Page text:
1. re: craigasaurus

                    Hey, it may be wonderful. And if it means that more bars will actually carry a rye whisky then I guess that's good. But I couldn't walk up to the register holding that bottle.

                    1. re: Frommtron

                      Just to be clear, I wasn't saying that it was a ripoff/etc - I really don't know. That was just my initial impression when I first read about it, and until I find out that this is demonstrably untrue I'm going to stick to non-flashy rye.

                      1. re: Frommtron

                        (rī)¹ is mediocre and way overpriced. It's very light, like a rye for someone who doesn't really like rye. Given the amount of great ryes out there at reasonable prices, there's no reason to spend for this stuff.


                        1. re: sku

                          The words 'light' and 'rye' shouldn't really go together. Thanks for the report. You're doing God's work, sir.

                  1. I like Michter's Rye for a Manhattan. I'll also use Sazerac to save some money. Wild Turkey 101 is my go to when in a bar that has a poor or non-existent rye selection.

                    1. I'll tell you one NOT to use: Van Winkle Family Reserve Rye, Kentucky Straight 13 year old 47.8%abv/95.6 proof, bottle # I-520.

                      I tried a small Manhattan with it last night and it was a mess. I used Carpano Antica vermouth and The Bitter Truth aromatic bitters, and they actually overwhelmed this almost too old, delicate, floral, smooth rye.

                      This is a beautiful sipping rye, on the rocks, with a small splash of water to cut the proof a bit. I found it half full in storage in my distillery with most of my spirits collection and pulled it out yesterday and brought it home because I had forgotten what it was like. The last half of the bottle is going to be treasured, sip by sip, until I can find another bottle or three.

                      2 Replies
                      1. Overholt is tough to beat on cost. Rittenhouse 100 is also one I like alot. For a bourbon with high rye mash bill I like Four Roses. Agree with davis_sq_pro in that I favor the 3:1 ratio over 2:1.

                        Somewhat on topic is the vermouth that you pair with it. For me, Carpano Antico Formula has too much vanilla. I know it's the go-to vermouth in many bars these days, but I'd rather use Dolin rouge or Cocchi Torino.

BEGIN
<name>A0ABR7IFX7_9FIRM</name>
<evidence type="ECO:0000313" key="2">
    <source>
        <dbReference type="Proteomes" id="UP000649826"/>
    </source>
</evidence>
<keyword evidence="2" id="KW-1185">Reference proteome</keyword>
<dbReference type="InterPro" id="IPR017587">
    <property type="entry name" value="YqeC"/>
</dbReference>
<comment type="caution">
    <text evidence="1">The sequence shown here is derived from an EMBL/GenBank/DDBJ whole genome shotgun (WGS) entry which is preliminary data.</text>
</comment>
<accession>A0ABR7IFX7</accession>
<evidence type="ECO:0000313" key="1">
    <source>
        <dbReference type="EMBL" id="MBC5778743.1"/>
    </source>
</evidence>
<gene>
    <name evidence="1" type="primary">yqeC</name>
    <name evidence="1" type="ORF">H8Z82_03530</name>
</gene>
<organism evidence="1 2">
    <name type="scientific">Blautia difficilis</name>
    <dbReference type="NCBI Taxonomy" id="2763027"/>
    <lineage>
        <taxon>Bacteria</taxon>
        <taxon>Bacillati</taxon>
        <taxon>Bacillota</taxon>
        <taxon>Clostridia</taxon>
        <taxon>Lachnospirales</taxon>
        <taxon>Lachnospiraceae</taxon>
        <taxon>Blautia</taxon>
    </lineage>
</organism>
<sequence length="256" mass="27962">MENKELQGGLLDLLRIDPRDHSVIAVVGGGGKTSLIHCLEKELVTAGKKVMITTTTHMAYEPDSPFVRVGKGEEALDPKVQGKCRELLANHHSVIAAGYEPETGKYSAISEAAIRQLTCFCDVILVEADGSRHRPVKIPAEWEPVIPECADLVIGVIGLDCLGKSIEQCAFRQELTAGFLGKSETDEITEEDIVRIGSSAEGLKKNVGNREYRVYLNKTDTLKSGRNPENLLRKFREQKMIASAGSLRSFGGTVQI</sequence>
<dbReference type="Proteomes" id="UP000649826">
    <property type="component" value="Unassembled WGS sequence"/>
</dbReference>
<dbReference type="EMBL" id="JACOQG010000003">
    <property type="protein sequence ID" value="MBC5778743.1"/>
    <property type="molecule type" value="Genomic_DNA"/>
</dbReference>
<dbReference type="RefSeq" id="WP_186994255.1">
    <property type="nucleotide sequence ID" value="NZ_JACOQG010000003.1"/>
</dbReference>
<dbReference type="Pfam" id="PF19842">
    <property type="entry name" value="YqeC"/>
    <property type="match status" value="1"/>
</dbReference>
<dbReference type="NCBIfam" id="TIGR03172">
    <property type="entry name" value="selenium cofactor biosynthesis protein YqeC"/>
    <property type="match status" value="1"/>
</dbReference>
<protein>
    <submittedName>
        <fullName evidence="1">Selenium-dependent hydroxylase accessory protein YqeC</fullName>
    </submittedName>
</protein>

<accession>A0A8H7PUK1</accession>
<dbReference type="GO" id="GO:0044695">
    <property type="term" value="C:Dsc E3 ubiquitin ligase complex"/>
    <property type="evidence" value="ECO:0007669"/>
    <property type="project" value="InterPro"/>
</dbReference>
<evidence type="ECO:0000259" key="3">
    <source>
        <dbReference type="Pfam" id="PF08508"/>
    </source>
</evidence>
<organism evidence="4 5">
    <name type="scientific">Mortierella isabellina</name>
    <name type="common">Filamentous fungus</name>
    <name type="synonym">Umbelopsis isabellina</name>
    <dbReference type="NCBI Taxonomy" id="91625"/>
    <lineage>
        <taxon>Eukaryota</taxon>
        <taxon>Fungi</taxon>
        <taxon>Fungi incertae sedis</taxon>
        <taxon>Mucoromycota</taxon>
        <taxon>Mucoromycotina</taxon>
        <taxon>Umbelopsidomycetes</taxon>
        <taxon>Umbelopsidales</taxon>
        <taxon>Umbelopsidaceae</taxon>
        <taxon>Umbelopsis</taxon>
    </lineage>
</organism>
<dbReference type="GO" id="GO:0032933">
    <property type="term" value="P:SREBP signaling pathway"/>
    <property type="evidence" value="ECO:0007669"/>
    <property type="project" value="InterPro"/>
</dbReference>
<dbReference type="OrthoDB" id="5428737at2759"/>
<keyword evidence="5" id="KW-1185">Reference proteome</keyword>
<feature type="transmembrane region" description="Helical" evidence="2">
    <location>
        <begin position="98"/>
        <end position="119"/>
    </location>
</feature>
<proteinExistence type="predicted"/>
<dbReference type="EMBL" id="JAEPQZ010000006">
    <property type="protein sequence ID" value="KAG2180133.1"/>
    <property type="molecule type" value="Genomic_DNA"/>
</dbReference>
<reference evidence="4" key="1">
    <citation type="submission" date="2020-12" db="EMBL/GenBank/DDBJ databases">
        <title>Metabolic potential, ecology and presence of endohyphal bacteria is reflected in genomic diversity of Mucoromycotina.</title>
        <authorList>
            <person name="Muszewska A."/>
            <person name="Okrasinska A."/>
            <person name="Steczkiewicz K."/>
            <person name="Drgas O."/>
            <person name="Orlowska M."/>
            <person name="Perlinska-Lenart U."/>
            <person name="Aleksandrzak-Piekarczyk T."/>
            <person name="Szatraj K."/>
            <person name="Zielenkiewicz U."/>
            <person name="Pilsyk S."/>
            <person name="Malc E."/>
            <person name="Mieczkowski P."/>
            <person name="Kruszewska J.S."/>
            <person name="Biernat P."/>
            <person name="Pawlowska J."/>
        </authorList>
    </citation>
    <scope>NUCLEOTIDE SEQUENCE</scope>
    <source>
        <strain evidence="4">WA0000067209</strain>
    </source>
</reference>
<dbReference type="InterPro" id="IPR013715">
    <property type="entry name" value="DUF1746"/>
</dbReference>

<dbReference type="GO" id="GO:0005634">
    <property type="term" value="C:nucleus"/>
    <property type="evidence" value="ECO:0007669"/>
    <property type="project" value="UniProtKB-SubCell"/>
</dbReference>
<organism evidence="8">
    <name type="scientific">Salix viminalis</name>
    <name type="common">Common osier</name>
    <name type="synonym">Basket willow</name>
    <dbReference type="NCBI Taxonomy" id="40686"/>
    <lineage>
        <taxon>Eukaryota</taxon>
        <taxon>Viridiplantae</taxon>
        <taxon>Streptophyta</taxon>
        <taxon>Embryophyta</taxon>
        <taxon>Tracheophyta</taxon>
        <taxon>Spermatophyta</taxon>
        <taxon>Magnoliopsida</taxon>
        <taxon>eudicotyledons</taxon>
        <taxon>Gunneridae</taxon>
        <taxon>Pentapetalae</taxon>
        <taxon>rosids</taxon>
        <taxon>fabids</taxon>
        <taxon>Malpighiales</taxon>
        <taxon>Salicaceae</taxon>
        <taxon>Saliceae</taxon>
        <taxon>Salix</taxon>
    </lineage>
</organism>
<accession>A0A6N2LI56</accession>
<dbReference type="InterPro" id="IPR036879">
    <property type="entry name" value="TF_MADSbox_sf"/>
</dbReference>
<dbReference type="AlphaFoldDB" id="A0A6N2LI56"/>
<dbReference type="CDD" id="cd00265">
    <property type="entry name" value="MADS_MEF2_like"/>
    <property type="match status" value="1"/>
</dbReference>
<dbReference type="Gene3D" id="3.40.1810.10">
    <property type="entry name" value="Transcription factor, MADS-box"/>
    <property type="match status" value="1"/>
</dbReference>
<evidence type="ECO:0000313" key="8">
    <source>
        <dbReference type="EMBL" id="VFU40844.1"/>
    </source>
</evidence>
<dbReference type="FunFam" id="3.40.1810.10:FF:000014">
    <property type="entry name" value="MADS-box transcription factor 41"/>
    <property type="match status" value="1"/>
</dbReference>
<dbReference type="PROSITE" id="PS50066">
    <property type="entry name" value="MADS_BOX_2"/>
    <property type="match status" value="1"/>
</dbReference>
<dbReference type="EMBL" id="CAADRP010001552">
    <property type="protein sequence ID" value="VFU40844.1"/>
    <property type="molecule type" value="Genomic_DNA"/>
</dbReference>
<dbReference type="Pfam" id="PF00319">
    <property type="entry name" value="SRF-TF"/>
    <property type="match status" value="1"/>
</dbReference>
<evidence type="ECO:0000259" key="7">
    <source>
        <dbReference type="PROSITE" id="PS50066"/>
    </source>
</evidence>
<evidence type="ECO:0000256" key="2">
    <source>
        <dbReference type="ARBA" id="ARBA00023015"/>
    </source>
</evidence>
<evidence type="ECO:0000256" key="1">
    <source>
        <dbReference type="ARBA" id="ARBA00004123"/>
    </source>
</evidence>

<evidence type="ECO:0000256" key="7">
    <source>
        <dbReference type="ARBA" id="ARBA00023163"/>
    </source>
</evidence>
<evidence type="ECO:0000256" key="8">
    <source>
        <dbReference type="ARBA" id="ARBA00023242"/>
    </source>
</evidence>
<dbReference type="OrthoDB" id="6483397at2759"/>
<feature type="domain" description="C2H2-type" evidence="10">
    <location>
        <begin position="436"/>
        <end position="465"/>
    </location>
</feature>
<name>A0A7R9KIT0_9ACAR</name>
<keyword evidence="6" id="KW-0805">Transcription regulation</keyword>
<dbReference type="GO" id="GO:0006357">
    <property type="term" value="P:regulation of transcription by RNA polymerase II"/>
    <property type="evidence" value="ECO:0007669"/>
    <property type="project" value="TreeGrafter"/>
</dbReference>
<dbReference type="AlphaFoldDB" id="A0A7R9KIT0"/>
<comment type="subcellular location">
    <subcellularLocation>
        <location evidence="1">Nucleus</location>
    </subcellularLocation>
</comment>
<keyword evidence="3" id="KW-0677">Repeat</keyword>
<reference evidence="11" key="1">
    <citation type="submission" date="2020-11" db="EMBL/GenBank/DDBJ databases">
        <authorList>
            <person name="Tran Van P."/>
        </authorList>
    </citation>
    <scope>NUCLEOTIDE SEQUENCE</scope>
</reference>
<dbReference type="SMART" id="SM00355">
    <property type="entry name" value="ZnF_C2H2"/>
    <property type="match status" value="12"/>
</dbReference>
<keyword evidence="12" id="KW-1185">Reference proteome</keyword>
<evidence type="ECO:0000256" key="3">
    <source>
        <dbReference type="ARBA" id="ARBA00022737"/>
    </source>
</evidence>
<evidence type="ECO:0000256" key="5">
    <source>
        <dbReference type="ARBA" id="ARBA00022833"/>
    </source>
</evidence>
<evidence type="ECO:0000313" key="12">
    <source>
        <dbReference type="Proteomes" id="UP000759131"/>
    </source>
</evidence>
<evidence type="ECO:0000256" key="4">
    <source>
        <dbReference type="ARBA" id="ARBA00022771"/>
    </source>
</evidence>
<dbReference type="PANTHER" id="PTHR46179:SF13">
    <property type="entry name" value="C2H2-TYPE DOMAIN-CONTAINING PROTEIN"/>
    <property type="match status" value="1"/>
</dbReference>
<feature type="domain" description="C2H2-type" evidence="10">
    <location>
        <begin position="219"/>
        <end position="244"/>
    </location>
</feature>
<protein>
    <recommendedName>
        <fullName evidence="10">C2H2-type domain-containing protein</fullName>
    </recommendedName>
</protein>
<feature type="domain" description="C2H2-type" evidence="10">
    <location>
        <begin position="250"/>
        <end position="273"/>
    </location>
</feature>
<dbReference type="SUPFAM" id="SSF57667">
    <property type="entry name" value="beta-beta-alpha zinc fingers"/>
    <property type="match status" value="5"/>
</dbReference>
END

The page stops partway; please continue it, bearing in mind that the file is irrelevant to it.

1 Reply
                        1. re: BillB656

                          I actually prefer Old Overholt or Jim Beam rye to Rittenhouse for a Manhattan. Maybe it's just me but I prefer the rounder, gentler flavor of those ryes in this drink. I generally like Rittenhouse better in most other mixed drinks, and certainly prefer it as a sipper, but it seems too sharp and thin to me in a Manhattan.

                        2. How do you order a Manhattan cocktail in a restaurant? Do you just assume they will have the rye/whiskey you are asking for? Do you ask what whiskey's are available? Or do you just order a Manhattan neat or straight up and hope for the best? Thanks for any replies.

                          2 Replies
                          1. re: joew99

                            Ask what's available, call out the exact brand you want, and tell the bartender what ratio to use. Unfortunately you often need to remind the bartender to use bitters. And a lot of bartenders will shake rather stir the drink. Sometimes it's not worth the effort, in which case a glass of straight rye will suffice...

                            1. re: joew99

                              How do you order a Manhattan in a restaurant? Honestly, in most restaurants, the answer is, "you don't." Unless the place has a very solid rep in terms of its bar and cocktail program, I always assume that they store the vermouth with the rest of the liquor, and instead of vacu-sealing it, they just screw the cap back on. Furthermore, they likely never check to see if its gone bad, nor write down the date it was opened. Most bars and restaurants treat vermouth like an opened bottle of liquor, and as such, they have terrible vermouth, and thus terrible Manhattans.